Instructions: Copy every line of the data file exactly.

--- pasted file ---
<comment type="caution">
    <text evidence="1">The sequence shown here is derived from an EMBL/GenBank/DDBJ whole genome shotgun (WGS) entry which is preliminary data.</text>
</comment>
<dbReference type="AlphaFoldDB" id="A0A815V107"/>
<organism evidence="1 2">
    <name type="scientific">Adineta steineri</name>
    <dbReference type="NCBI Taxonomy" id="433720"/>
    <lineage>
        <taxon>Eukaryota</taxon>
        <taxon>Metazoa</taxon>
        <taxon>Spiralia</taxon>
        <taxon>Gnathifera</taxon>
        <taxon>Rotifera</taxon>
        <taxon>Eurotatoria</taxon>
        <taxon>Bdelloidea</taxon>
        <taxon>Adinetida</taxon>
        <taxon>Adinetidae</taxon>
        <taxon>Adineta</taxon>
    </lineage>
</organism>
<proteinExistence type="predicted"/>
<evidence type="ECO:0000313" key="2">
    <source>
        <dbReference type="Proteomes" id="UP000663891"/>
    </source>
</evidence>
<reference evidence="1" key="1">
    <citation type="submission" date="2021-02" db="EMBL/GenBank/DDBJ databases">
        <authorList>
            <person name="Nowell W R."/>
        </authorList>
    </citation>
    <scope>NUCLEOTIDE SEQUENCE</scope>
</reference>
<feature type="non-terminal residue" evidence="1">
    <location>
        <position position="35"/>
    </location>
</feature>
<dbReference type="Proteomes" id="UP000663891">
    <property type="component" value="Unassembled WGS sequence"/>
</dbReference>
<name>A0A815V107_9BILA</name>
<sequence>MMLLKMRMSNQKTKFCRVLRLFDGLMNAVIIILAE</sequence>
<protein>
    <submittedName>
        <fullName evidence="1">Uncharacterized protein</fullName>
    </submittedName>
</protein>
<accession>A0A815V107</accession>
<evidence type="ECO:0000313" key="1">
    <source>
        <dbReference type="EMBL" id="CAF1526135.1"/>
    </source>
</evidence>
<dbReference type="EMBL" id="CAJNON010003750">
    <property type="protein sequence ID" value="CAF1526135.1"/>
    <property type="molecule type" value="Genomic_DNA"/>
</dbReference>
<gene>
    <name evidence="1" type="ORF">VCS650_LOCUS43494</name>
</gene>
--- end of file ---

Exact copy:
<comment type="caution">
    <text evidence="1">The sequence shown here is derived from an EMBL/GenBank/DDBJ whole genome shotgun (WGS) entry which is preliminary data.</text>
</comment>
<dbReference type="AlphaFoldDB" id="A0A815V107"/>
<organism evidence="1 2">
    <name type="scientific">Adineta steineri</name>
    <dbReference type="NCBI Taxonomy" id="433720"/>
    <lineage>
        <taxon>Eukaryota</taxon>
        <taxon>Metazoa</taxon>
        <taxon>Spiralia</taxon>
        <taxon>Gnathifera</taxon>
        <taxon>Rotifera</taxon>
        <taxon>Eurotatoria</taxon>
        <taxon>Bdelloidea</taxon>
        <taxon>Adinetida</taxon>
        <taxon>Adinetidae</taxon>
        <taxon>Adineta</taxon>
    </lineage>
</organism>
<proteinExistence type="predicted"/>
<evidence type="ECO:0000313" key="2">
    <source>
        <dbReference type="Proteomes" id="UP000663891"/>
    </source>
</evidence>
<reference evidence="1" key="1">
    <citation type="submission" date="2021-02" db="EMBL/GenBank/DDBJ databases">
        <authorList>
            <person name="Nowell W R."/>
        </authorList>
    </citation>
    <scope>NUCLEOTIDE SEQUENCE</scope>
</reference>
<feature type="non-terminal residue" evidence="1">
    <location>
        <position position="35"/>
    </location>
</feature>
<dbReference type="Proteomes" id="UP000663891">
    <property type="component" value="Unassembled WGS sequence"/>
</dbReference>
<name>A0A815V107_9BILA</name>
<sequence>MMLLKMRMSNQKTKFCRVLRLFDGLMNAVIIILAE</sequence>
<protein>
    <submittedName>
        <fullName evidence="1">Uncharacterized protein</fullName>
    </submittedName>
</protein>
<accession>A0A815V107</accession>
<evidence type="ECO:0000313" key="1">
    <source>
        <dbReference type="EMBL" id="CAF1526135.1"/>
    </source>
</evidence>
<dbReference type="EMBL" id="CAJNON010003750">
    <property type="protein sequence ID" value="CAF1526135.1"/>
    <property type="molecule type" value="Genomic_DNA"/>
</dbReference>
<gene>
    <name evidence="1" type="ORF">VCS650_LOCUS43494</name>
</gene>